Autogenic relaxation: Find a comfortable position lying down, and take a few deep breaths. Bring your awareness to each area of the body from the feet to the head, and mentally encourage that area to release. For example: Say to yourself, “My feet are relaxed, my feet are relaxed, my feet are completely relaxed.” Repeat with each body part. By focusing on each area of the body, you are releasing unnecessary tension and allowing the body to come into a state of rest.

 

Combined with a quiet, dark sleeping environment, the above exercises should help bring on a good night’s sleep. Sweet dreams!

 



Monday Meditation: Messages Of the Mind

We humans can be hard on ourselves. We beat ourselves up for the littlest things.  “I wish I was better at this.”  “Why couldn’t I do that right?” We compare ourselves. “Why can’t I be more like her?” “How does he do it?” Many of us live with a constant stream of self-criticism when we don’t live up to the expectations we put on ourselves. And these messages have an impact.

 

There is power in our thoughts. Negative thoughts are like weeds. They multiply and attach to other thoughts until they clog up the mind. Positive thoughts can be harder to cultivate, but the effect they have on us is freeing. Akin to a door or window being opened, allowing in sunlight, and fresh air.

 

Just as it takes effort to pull weeds from the garden, it takes effort to shift away from negative thinking.

 

This week, let’s meditate on the messages in our minds. Are there recurring beliefs or negative statements that seem to be on repeat in our heads? Can we shift those messages into positive ones, or replace them with new, fresh thoughts?

 

I’ll leave you with a quote: “What we think, we become.” What do you want to become?



How Our Daily Activities Affect Our Health

 

Do you carry a heavy purse on one shoulder? Commute to work, only to spend eight hours sitting at a desk?  Cross your legs when you sit? Carry your child on one hip? Hold the phone to your shoulder with your ear?

 

 

Whether we realize it or not, every action we take in our daily life – big or small – has an impact on the way our physical body functions. And over time, any stress on our bodies creates an imbalance that could sap us of strength and energy. For some, an imbalance may result in nagging muscle aches or pains; for others, it may manifest in a chronic condition.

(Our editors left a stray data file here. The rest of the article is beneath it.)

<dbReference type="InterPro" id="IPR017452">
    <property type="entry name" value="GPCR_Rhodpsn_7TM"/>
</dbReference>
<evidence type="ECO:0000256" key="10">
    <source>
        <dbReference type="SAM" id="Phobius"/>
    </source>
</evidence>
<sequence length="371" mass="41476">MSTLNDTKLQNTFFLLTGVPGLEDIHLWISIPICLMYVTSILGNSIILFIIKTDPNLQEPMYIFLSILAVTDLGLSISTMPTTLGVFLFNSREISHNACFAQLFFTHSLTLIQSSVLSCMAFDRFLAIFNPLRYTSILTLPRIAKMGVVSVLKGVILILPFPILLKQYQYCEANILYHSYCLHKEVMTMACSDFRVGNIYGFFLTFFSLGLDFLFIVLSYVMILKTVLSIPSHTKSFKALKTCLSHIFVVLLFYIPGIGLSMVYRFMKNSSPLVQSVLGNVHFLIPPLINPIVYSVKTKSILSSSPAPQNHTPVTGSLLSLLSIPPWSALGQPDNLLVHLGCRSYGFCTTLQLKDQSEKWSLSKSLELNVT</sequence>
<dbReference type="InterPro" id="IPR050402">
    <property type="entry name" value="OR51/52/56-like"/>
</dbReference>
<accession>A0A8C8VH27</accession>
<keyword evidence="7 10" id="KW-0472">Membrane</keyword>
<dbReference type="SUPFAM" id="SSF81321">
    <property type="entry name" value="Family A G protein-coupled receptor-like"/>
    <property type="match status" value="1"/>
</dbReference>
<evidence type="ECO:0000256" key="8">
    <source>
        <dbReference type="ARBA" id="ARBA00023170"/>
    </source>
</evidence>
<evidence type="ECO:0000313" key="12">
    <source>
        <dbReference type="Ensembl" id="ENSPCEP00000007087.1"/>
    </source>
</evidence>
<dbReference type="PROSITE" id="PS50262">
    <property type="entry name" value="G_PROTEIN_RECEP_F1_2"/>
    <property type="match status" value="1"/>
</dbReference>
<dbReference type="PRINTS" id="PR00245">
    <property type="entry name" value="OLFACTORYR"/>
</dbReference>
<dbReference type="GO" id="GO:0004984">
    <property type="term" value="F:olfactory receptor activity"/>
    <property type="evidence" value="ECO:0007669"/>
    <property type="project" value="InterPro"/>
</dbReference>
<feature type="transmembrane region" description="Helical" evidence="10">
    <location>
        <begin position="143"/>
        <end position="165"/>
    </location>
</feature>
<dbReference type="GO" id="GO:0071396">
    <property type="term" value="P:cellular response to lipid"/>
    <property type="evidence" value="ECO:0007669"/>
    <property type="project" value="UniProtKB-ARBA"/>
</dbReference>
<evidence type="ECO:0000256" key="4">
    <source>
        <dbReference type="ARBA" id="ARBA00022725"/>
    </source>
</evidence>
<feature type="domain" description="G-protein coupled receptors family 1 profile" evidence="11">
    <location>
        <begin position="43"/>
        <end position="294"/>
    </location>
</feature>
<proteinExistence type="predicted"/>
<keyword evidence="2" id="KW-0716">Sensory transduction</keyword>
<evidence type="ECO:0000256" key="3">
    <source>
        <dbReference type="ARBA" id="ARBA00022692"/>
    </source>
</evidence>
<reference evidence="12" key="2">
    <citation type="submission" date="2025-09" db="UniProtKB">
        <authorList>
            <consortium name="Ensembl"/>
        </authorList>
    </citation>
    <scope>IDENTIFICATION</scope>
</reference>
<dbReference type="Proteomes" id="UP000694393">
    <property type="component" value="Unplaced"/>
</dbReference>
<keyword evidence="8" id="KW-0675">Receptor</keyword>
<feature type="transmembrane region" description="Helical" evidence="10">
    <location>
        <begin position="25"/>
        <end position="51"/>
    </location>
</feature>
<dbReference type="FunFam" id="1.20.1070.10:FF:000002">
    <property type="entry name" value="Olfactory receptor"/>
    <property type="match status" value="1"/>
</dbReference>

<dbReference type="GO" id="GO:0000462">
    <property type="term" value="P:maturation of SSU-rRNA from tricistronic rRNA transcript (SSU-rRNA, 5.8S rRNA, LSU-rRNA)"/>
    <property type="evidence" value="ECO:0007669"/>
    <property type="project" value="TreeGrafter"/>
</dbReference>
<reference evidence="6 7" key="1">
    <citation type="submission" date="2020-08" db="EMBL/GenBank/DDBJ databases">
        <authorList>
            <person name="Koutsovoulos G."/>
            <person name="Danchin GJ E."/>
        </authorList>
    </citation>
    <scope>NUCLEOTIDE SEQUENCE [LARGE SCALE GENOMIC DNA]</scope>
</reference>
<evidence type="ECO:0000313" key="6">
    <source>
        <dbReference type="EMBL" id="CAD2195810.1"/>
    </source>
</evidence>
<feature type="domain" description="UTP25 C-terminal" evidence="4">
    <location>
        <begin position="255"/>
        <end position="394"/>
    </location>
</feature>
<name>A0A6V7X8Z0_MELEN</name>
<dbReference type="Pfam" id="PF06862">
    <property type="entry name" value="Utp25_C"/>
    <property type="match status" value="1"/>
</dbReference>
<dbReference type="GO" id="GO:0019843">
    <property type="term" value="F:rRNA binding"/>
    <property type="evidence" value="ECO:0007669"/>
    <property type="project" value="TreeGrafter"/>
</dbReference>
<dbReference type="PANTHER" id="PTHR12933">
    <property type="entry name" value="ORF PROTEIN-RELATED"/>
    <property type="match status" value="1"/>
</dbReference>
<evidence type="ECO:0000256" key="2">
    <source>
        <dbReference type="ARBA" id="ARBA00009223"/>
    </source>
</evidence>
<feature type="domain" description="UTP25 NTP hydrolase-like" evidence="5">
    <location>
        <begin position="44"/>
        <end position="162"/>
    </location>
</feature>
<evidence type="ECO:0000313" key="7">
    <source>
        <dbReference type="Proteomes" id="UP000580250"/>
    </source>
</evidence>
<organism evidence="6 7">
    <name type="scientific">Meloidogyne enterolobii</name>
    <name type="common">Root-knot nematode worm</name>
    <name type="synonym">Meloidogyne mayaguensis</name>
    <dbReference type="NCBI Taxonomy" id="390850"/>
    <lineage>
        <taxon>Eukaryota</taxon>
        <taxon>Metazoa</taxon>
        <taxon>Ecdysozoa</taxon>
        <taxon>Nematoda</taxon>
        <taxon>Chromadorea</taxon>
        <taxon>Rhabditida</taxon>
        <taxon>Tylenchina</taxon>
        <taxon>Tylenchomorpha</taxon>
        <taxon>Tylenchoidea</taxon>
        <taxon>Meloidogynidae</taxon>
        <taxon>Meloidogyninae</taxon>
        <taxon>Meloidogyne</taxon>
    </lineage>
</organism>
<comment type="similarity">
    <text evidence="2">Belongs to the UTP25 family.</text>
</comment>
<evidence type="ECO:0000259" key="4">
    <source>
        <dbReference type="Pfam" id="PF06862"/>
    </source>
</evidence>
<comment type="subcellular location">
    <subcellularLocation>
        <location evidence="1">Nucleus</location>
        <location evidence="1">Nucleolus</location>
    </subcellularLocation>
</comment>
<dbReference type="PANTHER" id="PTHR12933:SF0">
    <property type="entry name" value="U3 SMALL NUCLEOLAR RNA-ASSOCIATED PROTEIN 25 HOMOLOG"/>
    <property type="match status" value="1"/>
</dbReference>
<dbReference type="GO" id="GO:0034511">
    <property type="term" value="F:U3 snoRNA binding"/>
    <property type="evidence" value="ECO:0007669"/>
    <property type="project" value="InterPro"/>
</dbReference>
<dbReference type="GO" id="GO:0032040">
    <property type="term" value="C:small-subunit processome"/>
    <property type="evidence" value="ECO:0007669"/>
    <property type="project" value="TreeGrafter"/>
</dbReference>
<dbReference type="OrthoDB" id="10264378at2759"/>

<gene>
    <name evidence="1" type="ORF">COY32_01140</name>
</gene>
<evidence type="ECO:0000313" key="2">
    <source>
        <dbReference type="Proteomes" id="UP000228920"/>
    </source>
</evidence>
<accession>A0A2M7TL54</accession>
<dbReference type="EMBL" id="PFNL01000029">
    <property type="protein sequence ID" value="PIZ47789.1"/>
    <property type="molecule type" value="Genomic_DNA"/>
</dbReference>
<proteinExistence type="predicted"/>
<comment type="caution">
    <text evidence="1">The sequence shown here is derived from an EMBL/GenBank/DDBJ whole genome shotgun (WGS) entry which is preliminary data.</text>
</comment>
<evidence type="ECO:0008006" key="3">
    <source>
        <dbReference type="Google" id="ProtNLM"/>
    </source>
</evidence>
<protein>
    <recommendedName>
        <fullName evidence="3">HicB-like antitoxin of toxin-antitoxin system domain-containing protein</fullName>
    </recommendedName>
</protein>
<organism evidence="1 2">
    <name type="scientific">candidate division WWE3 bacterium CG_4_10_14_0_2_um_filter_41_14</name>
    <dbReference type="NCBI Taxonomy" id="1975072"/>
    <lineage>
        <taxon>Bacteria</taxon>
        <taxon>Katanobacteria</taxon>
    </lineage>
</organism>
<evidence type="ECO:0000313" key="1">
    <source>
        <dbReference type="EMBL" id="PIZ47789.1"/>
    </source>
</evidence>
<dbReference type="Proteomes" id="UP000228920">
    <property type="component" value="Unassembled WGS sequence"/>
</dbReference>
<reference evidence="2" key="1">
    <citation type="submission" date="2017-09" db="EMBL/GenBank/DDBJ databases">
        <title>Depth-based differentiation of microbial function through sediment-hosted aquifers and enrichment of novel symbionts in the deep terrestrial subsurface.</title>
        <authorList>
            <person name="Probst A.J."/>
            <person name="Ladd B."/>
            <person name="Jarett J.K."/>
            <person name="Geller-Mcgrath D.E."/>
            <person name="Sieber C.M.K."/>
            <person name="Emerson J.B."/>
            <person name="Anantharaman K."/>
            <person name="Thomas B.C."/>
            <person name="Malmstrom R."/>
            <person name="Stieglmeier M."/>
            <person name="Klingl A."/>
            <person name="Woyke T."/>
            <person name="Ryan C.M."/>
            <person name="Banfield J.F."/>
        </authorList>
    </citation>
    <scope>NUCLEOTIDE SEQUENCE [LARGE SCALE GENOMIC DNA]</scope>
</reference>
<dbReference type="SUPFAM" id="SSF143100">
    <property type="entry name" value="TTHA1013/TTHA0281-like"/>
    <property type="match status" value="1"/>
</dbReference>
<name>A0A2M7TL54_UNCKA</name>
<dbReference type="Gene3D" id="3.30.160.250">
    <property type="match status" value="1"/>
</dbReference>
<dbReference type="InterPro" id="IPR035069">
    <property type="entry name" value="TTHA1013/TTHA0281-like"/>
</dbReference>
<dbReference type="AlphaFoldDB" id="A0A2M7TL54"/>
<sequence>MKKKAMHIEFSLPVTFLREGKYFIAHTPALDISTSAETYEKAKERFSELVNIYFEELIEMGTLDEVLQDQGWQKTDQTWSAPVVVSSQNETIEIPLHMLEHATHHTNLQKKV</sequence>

So how can we become more aware of the effect of our everyday actions and prevent our “bad habits” from wrecking our bodies? Here are three ways:

 

 

Visualize Your Day

 

In your mind, walk through your typical daily activities – from getting out of bed in the morning to going to bed at night. Visualize the way you’re standing when you brush your teeth, the way you sit at your desk, talk on the phone, eat your lunch, play with your kids, sit on the couch, even your workout regime. You might be surprised at how many activities you engage in that create imbalances or put negative stress on your body.

 

 

Brainstorm some ways to combat these imbalances. For example, if you drive long distances or sit at a desk all day, schedule stretch breaks where you can counteract the stresses of sitting with gentle back bends and some neck and shoulder stretches. Or if you carry your purse on one shoulder, try to be conscious of switching arms as much as possible.

 

Body Check-In

 

In the morning, at lunchtime, and in the evening, perform a “check-in” with the body. Here’s how to do it: Get out of that office chair and rise to a standing position. Direct your attention to each body part and notice if there are any areas of tension, pain or discomfort. See if you can trace this discomfort back to an action or activity (large or small) that you recently engaged in.